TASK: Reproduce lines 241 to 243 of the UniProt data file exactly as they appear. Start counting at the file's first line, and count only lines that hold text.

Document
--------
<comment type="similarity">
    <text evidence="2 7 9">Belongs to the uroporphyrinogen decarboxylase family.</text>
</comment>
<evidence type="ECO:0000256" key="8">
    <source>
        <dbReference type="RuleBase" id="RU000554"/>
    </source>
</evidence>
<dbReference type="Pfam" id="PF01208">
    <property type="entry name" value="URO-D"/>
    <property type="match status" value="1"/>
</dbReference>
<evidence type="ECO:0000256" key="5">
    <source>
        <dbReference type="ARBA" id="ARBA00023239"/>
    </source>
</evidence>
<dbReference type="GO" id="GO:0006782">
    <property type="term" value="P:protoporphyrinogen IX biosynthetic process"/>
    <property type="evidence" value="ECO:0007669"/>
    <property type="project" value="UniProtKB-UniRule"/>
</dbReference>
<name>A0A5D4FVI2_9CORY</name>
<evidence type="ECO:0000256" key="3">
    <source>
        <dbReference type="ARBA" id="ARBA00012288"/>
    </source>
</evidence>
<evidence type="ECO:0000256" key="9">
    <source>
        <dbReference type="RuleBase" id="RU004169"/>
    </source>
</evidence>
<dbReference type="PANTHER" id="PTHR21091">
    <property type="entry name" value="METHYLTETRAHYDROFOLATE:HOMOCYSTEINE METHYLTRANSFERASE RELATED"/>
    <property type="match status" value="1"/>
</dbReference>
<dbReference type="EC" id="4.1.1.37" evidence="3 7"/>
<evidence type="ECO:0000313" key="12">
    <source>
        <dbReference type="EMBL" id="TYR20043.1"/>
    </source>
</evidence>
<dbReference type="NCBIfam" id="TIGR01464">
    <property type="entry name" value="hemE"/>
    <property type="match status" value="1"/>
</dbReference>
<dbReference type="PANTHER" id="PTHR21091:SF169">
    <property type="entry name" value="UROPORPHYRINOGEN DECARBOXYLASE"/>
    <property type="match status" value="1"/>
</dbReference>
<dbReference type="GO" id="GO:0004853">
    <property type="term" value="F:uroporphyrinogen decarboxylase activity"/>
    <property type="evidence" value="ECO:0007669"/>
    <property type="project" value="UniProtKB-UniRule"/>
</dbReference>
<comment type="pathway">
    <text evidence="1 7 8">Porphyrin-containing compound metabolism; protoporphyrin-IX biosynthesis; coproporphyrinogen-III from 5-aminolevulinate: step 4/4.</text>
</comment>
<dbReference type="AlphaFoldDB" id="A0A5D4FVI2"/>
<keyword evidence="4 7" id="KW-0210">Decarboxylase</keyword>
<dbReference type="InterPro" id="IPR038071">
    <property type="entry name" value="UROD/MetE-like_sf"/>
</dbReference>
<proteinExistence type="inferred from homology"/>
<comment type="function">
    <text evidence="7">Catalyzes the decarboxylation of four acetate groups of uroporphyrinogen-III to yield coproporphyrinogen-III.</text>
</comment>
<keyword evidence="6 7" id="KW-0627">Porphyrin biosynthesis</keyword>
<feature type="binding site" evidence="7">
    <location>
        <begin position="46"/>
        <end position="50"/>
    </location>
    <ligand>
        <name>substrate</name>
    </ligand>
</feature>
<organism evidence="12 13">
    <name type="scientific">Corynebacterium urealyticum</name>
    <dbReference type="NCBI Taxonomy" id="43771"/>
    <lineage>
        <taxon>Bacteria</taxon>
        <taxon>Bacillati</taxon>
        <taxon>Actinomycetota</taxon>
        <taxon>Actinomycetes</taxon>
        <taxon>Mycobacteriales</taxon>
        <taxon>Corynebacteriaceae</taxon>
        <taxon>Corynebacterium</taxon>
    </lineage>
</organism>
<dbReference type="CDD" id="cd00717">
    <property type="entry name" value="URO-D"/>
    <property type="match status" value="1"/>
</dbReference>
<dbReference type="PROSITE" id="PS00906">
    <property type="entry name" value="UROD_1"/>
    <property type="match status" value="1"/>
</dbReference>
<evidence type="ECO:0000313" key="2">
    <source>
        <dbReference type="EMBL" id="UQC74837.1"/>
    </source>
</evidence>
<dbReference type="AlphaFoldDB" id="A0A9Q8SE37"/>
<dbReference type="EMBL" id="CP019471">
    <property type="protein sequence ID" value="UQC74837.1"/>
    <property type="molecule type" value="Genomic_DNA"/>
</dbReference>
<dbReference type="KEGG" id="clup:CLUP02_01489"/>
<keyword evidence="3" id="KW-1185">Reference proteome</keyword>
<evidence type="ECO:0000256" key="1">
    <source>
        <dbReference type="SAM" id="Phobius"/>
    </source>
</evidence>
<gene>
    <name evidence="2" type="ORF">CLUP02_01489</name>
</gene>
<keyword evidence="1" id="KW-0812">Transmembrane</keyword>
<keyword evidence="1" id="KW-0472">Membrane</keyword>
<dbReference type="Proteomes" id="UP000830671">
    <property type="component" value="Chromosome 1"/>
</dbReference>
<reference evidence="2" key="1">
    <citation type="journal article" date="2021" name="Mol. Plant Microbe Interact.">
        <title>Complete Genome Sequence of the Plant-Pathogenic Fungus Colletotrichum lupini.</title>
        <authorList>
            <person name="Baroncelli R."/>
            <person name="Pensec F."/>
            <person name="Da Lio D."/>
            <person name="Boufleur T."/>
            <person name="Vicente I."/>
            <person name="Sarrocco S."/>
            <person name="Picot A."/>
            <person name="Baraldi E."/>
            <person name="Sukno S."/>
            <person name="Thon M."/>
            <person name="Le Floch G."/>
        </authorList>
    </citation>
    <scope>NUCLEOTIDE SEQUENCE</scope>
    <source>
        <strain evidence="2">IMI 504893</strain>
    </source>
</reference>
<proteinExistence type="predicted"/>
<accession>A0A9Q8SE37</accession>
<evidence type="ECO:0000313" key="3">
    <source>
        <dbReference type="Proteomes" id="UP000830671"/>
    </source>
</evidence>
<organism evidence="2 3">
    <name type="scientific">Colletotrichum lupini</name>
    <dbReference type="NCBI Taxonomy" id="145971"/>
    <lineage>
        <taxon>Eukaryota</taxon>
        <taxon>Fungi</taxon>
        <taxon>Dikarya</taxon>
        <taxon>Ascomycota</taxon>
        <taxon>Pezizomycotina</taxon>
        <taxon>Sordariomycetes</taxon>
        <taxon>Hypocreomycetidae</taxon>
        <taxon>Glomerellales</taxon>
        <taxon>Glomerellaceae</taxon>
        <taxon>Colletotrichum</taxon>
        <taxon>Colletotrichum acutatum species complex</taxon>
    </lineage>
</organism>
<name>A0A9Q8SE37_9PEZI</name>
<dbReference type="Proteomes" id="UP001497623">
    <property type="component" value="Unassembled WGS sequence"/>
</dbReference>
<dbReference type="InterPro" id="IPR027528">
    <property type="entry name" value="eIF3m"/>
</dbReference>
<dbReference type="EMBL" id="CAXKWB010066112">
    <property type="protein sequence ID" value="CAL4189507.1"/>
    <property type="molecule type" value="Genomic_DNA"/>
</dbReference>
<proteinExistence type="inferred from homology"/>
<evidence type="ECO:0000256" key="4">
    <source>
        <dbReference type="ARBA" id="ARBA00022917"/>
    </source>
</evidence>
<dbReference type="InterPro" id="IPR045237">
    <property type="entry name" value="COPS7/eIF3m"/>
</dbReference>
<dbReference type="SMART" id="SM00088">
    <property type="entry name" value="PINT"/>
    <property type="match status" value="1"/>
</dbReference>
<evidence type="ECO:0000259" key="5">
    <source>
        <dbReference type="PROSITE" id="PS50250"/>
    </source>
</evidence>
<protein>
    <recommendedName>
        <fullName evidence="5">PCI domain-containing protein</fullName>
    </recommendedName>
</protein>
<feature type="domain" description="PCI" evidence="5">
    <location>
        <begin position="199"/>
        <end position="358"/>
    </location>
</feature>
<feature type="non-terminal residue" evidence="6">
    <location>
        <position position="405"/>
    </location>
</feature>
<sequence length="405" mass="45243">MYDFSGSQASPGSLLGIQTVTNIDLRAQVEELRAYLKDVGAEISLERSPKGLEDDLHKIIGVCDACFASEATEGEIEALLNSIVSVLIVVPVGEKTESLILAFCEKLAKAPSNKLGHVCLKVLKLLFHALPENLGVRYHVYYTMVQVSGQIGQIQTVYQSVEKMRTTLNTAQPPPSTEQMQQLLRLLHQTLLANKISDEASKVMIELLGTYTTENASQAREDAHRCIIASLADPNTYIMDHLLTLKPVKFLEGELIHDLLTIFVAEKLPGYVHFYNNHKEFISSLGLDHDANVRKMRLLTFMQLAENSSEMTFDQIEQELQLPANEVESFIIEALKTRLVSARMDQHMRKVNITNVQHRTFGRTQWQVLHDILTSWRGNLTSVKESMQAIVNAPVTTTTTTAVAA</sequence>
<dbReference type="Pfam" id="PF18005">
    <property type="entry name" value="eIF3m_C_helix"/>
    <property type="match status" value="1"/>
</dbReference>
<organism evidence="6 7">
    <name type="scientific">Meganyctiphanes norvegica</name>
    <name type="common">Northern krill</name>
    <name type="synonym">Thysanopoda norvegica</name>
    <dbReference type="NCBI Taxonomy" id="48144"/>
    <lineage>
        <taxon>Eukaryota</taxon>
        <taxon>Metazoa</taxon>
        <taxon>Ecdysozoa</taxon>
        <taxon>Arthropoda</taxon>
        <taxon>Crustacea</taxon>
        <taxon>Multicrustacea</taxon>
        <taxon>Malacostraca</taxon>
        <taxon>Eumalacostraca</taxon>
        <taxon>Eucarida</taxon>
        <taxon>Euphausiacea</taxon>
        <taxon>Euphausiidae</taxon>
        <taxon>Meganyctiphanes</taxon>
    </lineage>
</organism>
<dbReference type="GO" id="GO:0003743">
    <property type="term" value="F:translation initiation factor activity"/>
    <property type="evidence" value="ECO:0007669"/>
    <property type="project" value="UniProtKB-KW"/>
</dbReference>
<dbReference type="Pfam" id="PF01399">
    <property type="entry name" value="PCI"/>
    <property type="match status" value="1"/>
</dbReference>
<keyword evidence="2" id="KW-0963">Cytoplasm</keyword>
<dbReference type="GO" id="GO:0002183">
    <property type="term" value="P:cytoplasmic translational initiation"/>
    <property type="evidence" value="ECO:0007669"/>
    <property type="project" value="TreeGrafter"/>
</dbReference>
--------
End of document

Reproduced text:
<dbReference type="GO" id="GO:0003743">
    <property type="term" value="F:translation initiation factor activity"/>
    <property type="evidence" value="ECO:0007669"/>